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Pchum Ben, Cambodia’s ‘Festival of the Dead,’ will end early due to COVID-19

Pchum Ben festival

October 5 marks the beginning of Pchum Ben, a 15-day religious festival in Cambodia during which Buddhists commemorate seven generations of deceased ancestors.

About the festival: The Pchum Ben Festival, also known as Cambodia’s “Festival for the Dead,” is the second biggest festival for Cambodians after the Khmer New Year. The festival will be celebrated this week from Oct. 5 to 7, reported Khmer Times

Trial set for autistic Cambodian teen whose house was stormed by nearly 20 armed officers over insult on messaging app

Sovann Chhay who's autistic is on trial

The trial for an autistic Cambodian teenager accused of insulting local government officials is set to begin Sept. 29. 

Jailed over Telegram: Kak Sovann Chhay, the 16-year-old son of two government opposition figures, was arrested for allegedly sending messages that were deemed insulting to officials from the ruling party on an app called Telegram, BBC reported.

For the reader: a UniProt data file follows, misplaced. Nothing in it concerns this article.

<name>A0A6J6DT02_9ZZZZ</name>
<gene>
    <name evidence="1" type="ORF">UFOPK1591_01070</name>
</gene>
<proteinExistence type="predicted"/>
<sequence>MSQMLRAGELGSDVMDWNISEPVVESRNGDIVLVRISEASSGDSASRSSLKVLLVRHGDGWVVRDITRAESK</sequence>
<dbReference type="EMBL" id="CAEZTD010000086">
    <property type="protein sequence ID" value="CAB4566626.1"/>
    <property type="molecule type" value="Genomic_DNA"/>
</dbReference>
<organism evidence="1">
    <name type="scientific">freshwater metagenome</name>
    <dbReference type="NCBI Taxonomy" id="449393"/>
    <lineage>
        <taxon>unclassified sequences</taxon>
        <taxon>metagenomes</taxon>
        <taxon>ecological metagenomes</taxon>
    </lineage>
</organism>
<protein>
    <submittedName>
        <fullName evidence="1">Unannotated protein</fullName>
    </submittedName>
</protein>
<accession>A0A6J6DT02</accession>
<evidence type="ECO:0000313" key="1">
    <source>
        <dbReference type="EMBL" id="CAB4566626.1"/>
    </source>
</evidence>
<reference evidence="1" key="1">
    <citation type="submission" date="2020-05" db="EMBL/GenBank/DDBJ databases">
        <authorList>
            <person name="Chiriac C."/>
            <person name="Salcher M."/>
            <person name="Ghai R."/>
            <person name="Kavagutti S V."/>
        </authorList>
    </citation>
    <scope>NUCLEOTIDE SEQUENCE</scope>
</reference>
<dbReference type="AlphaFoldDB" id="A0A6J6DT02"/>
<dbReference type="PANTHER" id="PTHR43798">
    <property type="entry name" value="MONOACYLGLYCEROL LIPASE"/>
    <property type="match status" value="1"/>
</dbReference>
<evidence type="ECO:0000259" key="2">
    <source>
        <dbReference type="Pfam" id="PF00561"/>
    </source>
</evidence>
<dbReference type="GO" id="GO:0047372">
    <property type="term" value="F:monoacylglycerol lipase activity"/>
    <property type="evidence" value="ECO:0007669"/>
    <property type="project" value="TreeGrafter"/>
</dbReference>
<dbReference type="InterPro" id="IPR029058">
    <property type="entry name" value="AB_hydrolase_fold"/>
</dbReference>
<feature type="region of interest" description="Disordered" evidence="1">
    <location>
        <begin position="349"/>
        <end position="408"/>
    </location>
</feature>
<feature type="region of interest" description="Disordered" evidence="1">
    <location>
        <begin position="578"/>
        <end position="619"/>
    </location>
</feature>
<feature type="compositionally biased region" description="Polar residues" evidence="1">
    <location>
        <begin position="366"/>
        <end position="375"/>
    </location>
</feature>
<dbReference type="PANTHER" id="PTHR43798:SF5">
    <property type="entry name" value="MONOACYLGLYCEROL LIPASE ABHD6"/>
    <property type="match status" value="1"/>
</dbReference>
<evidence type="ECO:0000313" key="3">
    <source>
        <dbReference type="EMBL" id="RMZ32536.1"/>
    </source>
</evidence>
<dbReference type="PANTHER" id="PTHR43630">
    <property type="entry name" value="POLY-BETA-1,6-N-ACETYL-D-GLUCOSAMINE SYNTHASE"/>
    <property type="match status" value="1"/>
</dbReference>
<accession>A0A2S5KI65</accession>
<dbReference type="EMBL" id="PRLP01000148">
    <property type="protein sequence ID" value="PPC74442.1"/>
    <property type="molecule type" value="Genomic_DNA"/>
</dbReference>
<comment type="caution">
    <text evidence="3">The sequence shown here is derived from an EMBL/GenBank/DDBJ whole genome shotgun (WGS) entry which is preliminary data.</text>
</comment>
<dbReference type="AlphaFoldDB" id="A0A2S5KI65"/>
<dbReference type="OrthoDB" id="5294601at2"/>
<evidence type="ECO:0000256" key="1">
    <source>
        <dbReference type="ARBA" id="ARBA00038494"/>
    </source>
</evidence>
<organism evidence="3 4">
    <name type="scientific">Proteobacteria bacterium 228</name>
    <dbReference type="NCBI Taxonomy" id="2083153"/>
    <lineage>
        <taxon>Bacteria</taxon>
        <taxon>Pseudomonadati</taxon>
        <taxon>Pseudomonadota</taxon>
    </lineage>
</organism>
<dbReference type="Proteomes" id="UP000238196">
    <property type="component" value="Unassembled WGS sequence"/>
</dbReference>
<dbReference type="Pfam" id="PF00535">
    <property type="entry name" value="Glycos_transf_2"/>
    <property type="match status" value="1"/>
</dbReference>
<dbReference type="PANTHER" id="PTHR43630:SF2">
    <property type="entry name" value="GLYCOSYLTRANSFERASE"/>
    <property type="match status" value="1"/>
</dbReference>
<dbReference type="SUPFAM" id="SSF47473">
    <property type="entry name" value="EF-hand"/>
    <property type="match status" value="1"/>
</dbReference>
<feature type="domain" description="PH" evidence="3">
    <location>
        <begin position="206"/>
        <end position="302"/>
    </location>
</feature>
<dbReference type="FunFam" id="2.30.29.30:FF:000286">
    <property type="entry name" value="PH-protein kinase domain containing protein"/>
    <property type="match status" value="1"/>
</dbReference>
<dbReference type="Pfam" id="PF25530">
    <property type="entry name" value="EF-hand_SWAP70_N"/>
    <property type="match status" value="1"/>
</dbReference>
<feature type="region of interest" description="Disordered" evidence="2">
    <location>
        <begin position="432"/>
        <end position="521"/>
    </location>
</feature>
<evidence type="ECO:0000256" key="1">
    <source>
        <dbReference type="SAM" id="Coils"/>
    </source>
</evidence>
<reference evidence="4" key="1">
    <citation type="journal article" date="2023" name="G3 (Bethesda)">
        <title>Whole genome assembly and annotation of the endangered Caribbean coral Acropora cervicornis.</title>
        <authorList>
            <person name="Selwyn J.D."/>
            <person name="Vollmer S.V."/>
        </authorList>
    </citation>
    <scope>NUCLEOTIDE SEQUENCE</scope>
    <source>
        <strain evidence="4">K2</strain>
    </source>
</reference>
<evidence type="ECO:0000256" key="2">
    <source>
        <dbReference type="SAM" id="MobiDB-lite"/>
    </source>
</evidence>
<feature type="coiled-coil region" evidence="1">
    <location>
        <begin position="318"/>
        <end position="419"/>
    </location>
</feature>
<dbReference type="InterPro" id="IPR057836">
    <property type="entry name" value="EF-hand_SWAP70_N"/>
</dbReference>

Death Metal Band Named After Cambodian Concentration Camp Responds to Backlash

Tuol Sleng

An American band has sparked outrage for naming themselves after a Cambodian genocide concentration camp, where the Khmer Rouge murdered thousands of Cambodians in the mid-1970s.

The band faced backlash when internet sleuths discovered them while searching for Tuol Sleng after a controversial VICE article featuring manipulated photographs of the victims made headlines last week, according to AsianFeed.

Cambodian Woman Who Makes Purses for Michael Kors, Kate Spade is Imprisoned Over a Facebook Post

michael kors

A Cambodian woman employed in a local factory that produces bags for designer brands such as Michael Kors and Kate Spade has spent at least two months in prison after worrying about losing her job due to COVID-19.

What happened: Soy Sros, 30, was arrested on April 4 over a Facebook post in which she raised concerns that she and her coworkers might be laid off in the middle of the pandemic.

Separated During Khmer Rouge, Cambodian Siblings Reunite 47 Years Later

Khmer Rouge

After nearly half a century, a 98-year-old Cambodian woman was reunited with two siblings she thought had died during the brutal regime of the Communist Party of Kampuchea, aka the Khmer Rouge, in the 1970s.

Through the efforts of local NGO Cambodian Children’s Fund (CCF), Bun Sen met her 101-year-old big sister, Bun Chea, and her 92-year-old younger brother last week.